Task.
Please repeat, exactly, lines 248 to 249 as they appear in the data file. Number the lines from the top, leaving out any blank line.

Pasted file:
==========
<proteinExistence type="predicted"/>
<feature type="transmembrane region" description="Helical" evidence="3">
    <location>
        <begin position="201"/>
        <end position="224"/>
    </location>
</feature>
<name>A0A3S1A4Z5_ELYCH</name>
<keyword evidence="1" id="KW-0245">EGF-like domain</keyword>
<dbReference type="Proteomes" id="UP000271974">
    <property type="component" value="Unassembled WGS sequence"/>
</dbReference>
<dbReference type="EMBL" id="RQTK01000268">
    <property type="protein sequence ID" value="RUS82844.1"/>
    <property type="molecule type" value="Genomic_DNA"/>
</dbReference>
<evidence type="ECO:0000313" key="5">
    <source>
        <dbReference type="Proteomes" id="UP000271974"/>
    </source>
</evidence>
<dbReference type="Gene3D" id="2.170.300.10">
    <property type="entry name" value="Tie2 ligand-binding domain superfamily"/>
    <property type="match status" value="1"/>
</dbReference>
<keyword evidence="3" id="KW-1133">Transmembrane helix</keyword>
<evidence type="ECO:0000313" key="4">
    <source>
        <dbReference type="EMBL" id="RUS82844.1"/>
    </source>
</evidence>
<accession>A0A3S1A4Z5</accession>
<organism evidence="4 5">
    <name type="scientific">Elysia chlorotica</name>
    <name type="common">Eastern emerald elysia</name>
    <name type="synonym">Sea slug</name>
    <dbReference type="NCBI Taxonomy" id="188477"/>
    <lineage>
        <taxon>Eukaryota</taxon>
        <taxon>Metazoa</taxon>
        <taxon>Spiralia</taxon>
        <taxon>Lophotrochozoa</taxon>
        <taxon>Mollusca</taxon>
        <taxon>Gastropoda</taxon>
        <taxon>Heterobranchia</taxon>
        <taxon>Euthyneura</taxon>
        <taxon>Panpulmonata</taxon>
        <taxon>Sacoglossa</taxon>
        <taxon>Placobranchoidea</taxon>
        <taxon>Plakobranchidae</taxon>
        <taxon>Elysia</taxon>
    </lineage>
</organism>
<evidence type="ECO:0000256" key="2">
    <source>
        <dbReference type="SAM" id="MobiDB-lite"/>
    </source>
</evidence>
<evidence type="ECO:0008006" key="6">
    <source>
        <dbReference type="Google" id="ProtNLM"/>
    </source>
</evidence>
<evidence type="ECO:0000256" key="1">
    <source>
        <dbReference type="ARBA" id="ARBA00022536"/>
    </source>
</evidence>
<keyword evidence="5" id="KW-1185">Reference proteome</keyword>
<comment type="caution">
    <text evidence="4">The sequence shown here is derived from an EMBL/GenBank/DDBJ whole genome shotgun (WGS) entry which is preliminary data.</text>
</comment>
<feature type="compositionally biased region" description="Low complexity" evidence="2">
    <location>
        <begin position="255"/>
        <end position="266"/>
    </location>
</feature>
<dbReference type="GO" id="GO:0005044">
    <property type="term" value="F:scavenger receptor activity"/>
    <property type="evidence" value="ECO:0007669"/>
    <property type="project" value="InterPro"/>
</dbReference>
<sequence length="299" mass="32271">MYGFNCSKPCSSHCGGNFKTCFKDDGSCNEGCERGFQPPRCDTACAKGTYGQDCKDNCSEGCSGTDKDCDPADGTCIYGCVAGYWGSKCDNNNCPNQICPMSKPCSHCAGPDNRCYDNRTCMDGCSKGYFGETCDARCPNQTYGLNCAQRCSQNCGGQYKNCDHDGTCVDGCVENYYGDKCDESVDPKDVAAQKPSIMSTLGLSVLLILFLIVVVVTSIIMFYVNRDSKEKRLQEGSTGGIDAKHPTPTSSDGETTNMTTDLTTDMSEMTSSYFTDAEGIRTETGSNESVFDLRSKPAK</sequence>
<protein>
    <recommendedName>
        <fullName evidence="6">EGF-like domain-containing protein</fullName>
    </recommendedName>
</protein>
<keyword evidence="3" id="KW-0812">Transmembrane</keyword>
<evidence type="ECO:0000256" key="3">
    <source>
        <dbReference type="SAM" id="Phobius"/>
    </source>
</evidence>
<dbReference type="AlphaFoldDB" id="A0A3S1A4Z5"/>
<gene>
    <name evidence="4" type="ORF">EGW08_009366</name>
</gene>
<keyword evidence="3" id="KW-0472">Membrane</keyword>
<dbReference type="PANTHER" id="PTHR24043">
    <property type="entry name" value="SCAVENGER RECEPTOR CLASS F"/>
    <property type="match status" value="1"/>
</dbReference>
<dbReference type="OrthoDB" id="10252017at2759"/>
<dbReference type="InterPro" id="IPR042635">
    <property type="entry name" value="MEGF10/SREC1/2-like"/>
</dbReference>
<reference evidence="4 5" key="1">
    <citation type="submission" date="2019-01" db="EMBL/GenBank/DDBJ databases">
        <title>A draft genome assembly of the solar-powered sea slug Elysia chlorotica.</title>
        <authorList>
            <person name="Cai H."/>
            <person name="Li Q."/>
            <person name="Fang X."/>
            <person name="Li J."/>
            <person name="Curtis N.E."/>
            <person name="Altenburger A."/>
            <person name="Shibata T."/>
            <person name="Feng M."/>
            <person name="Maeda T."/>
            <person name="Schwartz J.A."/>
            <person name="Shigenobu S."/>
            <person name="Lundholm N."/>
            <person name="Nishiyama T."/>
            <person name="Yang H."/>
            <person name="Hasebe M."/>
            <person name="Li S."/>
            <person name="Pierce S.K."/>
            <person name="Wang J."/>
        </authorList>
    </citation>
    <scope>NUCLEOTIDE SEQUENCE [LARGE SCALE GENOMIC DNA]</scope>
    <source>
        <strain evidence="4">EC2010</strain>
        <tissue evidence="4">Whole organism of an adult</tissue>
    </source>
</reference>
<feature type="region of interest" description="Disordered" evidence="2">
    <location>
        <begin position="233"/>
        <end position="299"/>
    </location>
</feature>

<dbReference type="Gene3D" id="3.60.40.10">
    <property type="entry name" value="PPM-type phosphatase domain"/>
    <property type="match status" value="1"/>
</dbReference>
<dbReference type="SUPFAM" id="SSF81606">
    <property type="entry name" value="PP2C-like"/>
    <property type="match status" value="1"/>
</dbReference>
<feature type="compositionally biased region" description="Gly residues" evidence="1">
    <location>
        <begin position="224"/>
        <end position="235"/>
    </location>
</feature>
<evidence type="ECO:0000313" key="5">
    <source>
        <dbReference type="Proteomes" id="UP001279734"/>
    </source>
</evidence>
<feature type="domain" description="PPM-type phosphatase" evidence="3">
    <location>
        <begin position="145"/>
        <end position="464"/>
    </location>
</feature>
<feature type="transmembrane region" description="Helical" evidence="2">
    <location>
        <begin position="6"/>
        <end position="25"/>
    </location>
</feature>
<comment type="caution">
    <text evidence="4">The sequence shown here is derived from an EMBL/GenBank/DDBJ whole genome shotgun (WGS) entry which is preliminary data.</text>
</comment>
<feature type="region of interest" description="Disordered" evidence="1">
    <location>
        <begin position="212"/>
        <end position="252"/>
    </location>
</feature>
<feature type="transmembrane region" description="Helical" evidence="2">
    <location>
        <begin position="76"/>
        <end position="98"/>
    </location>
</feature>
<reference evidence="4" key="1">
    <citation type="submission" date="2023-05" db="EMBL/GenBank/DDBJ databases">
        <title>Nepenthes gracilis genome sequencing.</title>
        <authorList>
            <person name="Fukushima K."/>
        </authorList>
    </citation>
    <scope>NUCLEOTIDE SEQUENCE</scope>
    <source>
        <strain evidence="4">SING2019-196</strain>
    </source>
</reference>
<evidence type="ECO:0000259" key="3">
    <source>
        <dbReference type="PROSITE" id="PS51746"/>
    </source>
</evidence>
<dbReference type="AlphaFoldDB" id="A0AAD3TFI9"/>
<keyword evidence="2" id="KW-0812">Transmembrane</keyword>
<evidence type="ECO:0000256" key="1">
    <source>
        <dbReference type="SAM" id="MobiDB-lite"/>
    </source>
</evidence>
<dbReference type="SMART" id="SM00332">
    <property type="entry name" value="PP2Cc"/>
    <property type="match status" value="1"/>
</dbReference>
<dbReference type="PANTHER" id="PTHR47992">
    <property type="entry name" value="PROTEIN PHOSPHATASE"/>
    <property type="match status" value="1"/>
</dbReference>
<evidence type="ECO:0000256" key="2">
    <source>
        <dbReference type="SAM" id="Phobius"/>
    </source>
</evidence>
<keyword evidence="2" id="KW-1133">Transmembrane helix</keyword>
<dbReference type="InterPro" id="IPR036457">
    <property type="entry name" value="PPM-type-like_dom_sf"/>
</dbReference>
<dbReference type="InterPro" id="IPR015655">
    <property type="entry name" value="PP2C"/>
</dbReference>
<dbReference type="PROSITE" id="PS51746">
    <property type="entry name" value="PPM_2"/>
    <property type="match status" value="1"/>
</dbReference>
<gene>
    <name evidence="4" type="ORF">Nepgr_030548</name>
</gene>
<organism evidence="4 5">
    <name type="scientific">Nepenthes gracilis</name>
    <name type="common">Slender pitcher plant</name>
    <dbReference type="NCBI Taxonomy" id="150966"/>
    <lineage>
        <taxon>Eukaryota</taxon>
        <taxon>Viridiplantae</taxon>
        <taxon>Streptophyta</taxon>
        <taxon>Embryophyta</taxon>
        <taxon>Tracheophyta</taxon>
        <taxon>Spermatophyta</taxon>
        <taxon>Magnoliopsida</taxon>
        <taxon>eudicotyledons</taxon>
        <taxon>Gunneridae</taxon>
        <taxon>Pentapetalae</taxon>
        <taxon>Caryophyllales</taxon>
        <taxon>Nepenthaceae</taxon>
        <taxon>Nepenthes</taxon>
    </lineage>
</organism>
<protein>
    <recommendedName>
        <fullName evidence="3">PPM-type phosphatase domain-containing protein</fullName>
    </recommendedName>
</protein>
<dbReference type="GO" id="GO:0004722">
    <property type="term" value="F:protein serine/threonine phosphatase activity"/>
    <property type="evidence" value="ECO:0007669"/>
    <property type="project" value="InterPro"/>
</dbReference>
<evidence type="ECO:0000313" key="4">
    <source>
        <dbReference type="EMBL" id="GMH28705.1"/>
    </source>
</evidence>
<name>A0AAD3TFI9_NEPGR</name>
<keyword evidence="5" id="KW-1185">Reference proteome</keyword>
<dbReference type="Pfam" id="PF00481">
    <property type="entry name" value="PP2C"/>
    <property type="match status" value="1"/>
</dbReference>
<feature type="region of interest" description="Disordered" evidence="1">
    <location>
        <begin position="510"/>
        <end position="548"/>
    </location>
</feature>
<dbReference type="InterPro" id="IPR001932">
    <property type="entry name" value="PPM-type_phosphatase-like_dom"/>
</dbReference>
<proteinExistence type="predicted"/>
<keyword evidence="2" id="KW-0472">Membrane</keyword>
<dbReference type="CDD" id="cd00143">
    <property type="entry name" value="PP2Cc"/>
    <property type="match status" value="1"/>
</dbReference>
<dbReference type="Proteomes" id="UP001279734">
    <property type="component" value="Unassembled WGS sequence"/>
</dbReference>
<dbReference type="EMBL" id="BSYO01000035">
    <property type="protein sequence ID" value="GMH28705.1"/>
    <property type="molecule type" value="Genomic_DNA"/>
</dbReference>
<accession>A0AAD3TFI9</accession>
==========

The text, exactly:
        <taxon>Viridiplantae</taxon>
        <taxon>Streptophyta</taxon>